Yekaterina Duntsova, a journalist and lawyer from the Tver region north of Moscow, hopes to force President Vladimir Putin into a runoff in Russia’s next presidential vote scheduled for March.
In the early 2010s, Ekaterina Duntsova’s eldest daughter drew a picture of her arguing with Russian President Vladimir Putin on live prime-time television.
Ten years later, the little-known journalist and mother of three from a small town in western Russia remembers the drawing as a joke about her civic activism, but says it also carried a “message about the future.”
Duntsova hopes the future could see her force Putin into a runoff in Russia’s next presidential vote, due in March, despite her political inexperience and analysts’ assessments that the Kremlin leader’s tight grip on politics has all but assured him of another term in office as head of state. .
The 40-year-old independent says her message of peace with Ukraine, freedom for jailed government critics and a “humane” Russia that listens to its citizens’ concerns could give hope to those who oppose the military operation of Kremlin in Ukraine, the decades… long centralization of power and repression of dissent.
“Of course, I’m scared,” he says, citing the Kremlin’s attacks on opposition activists and protesters. But he insists on the need to “present an alternative” to Putin and his policies.
“I talked to many local activists and legislators about the upcoming elections, what lies ahead. Because there was no obvious candidate… who defended similar values (to ours),” he says.
“At some point, the idea came up… that it would be interesting if it were a woman (running against Putin), because it would really be something different. Rigidity and hardness versus softness, kindness, peace,” she adds.
As a journalist turned grassroots activist and local legislator who also has a law degree, Duntsova weighs her words carefully to avoid breaking Russian laws that restrict expression about Ukraine’s 21-month-old conflict. Opponents of what the Kremlin insists on calling a “special military operation” now face up to 15 years in prison for “discrediting” or “spreading false information” about the Russian military.
Despite this, Duntsova insists that the fighting in Ukraine ends quickly and that Moscow and Kiev come to the negotiating table.
“We want peace,” he says.
She declines to talk about what a possible peace deal might look like, but points to the Ukrainian authorities’ repeated refusal to open negotiations while Putin is in power.
“It follows that they are ready to have them with someone else,” he says.
She adds that, if elected, her first presidential decree would require the release of Russian “political prisoners”, without naming names, although in previous statements she had spoken of her willingness to free Putin’s arch-enemy, the anti-corruption activist Alexei Navalny.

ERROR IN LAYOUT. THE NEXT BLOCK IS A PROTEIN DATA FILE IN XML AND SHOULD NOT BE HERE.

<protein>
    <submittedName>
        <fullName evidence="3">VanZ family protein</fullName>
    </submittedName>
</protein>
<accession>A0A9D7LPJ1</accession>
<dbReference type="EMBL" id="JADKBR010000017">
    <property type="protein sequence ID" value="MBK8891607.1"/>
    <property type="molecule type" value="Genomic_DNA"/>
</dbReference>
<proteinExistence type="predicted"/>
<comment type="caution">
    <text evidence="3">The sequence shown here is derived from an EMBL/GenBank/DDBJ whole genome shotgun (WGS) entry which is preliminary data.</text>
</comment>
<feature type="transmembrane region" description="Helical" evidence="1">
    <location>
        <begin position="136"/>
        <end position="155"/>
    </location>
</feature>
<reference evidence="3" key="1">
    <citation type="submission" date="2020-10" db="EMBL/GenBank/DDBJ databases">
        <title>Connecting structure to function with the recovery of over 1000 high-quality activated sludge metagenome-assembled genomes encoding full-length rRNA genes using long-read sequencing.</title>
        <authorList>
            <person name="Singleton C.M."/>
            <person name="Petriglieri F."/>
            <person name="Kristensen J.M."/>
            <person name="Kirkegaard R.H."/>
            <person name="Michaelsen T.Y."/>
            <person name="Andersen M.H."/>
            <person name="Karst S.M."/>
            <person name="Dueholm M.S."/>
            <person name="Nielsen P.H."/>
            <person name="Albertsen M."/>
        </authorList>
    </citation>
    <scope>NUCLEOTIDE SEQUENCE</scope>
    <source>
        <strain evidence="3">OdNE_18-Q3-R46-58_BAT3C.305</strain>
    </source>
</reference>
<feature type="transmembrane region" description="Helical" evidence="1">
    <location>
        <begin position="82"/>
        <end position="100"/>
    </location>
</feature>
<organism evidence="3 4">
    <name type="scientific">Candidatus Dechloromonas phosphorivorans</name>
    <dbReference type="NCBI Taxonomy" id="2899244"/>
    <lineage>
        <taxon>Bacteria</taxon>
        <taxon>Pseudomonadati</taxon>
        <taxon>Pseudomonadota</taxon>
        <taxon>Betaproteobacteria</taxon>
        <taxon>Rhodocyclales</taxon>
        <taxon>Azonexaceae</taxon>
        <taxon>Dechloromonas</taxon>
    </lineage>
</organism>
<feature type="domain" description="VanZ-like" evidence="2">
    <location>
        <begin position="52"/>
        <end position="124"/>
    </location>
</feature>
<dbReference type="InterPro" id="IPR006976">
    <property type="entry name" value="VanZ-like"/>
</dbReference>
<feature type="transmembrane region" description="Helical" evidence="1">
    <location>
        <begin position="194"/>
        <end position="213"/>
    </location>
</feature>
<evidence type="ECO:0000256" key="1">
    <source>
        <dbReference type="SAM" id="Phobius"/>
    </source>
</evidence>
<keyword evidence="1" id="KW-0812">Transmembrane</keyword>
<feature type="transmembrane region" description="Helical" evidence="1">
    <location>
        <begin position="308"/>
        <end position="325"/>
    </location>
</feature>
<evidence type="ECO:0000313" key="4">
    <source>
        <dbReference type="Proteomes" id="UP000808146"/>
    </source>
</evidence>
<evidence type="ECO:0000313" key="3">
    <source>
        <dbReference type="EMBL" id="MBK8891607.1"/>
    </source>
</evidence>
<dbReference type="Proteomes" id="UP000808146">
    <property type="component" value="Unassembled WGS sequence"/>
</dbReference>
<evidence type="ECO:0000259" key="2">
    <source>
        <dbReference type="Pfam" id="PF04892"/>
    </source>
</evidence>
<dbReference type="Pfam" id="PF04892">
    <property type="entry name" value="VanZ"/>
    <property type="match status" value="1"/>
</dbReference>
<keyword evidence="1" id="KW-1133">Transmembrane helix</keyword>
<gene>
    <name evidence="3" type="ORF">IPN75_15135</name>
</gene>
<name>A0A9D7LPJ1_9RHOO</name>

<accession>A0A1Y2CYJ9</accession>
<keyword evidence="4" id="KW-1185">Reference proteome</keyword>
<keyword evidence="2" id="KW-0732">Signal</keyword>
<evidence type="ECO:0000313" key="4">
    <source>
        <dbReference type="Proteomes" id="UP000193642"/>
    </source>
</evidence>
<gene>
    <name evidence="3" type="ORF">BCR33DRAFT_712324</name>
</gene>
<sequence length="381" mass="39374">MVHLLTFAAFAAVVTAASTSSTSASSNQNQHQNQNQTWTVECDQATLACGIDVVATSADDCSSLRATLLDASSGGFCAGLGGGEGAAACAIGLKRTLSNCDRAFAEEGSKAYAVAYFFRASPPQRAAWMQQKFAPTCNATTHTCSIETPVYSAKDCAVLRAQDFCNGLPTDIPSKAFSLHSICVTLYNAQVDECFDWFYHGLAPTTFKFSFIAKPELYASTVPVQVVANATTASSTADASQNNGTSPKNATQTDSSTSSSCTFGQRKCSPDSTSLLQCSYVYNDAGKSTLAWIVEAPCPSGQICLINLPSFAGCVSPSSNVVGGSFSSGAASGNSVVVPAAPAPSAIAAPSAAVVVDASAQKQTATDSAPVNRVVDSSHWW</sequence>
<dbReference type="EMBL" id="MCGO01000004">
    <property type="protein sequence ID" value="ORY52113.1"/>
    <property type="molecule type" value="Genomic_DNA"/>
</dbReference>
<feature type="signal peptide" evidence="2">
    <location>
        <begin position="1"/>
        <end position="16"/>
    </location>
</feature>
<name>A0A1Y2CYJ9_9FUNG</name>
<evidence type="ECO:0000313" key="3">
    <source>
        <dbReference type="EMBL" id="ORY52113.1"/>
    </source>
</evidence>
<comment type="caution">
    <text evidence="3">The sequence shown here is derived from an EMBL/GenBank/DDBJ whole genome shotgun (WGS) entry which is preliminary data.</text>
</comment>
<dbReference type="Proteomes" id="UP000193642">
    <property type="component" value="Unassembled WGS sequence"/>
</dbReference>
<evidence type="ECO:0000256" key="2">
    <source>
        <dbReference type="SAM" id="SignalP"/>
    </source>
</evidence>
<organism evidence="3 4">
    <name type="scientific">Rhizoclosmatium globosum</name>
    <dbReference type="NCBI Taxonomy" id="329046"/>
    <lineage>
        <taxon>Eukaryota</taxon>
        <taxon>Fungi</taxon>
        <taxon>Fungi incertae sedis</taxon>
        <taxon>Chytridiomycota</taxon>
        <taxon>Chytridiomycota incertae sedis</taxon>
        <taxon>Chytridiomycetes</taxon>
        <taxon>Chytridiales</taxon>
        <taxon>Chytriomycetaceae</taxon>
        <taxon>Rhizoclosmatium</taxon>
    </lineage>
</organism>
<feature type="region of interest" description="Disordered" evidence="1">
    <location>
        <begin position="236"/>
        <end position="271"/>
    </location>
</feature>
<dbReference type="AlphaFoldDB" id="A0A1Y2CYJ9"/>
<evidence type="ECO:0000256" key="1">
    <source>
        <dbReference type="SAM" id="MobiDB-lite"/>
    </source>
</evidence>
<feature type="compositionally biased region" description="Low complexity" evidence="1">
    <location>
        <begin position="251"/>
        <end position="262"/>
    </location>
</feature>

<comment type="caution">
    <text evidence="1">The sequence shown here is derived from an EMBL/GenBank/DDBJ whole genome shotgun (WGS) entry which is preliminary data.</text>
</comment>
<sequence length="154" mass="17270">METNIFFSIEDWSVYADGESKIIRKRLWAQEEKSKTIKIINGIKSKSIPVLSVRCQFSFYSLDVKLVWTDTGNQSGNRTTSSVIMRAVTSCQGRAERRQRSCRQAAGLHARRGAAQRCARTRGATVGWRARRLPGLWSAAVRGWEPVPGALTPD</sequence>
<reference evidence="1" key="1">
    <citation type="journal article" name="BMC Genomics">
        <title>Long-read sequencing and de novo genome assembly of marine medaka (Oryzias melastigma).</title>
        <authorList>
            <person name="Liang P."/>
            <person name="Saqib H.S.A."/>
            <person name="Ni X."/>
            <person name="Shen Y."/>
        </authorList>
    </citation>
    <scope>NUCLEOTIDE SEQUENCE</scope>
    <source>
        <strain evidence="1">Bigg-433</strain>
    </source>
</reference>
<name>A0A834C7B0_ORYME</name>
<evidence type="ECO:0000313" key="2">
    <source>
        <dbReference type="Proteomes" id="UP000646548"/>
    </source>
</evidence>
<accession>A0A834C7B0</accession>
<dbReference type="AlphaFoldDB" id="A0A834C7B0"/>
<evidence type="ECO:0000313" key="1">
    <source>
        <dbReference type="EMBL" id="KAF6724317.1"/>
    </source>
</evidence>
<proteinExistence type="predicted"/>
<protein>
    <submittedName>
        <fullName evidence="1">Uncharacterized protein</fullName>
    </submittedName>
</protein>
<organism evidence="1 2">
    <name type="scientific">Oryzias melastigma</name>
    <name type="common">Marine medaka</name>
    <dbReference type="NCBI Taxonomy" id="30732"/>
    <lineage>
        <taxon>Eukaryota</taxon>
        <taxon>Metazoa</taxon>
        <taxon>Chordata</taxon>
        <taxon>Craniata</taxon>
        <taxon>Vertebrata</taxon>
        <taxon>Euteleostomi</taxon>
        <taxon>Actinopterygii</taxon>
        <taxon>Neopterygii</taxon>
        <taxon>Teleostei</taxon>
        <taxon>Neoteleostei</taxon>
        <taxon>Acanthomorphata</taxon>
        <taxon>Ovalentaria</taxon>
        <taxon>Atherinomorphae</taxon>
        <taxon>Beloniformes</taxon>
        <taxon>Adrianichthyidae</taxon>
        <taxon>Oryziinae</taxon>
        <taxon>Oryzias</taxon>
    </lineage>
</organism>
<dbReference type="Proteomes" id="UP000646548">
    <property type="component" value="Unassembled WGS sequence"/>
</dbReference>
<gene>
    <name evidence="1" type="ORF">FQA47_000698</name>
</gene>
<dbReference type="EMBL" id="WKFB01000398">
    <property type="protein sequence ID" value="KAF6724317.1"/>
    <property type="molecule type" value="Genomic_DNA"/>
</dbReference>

Duntsova built her career in Rzhev, a historic town of about 60,000 people about 230 kilometers west of Moscow. About her She said her work for a local television station instilled in her a passion for engaging with people’s concerns and gradually pushed her toward civic engagement.
“I’ve come to think that I can’t just observe what’s happening, I have to participate in it myself,” she says.
In 2009, 10 years before entering the local legislative body, Duntsova collected almost 4,000 signatures in support of a popular campaign for the restoration of direct mayoral elections in Rzhev, abolished earlier that year in the context of the push of Kremlin to centralize power in Russia.
He hopes the experience will come in handy in his presidential bid. Russian election law requires all independent candidates to collect 300,000 signatures of unique voters and submit the list for review by the Central Election Commission in order to run.
Before they can begin, however, they will have to be supported by a group of at least 500 supporters gathered in one place. Duntsova said her campaign team plans to hold the meeting in Moscow, despite fears it could be disrupted by authorities.
Duntsova emphasizes that she does not consider herself an opposition politician, but a politician motivated by “human, customary and ordinary ethical values”.
He speaks of his desire to build a “humane” Russia, “peaceful, friendly and ready to collaborate with everyone according to the principle of respect”.
“And first of all this respect must be extended… to the people who live here,” he adds.
Most Russian opposition representatives expect Putin to be declared the winner in March, regardless of how voters vote, and hope to focus on undermining the broad public support he enjoys rather than trying to influence the outcome of the vote.
One group, however, believes it is useful to propose candidates to challenge Putin. A project called Our Headquarters, launched by several activists who help those fleeing Russia to settle abroad, promises to support “democratic candidates with an anti-war position.”
Andrey Davydov, one of the group’s project coordinators, supported Duntsova’s bid. He said his lack of experience in politics at the federal level could prove to be an advantage
But Dmitry Oreshkin, an independent political analyst and professor at the Free University of Riga in Latvia, believes Duntsova has little chance of being officially registered as a candidate and “really becoming a focal point of anti-Putin sentiment.”
Duntsova, for her part, raises the prospect of running again in the next elections.
“If we are not successful this time, that means it will take six years,” he says.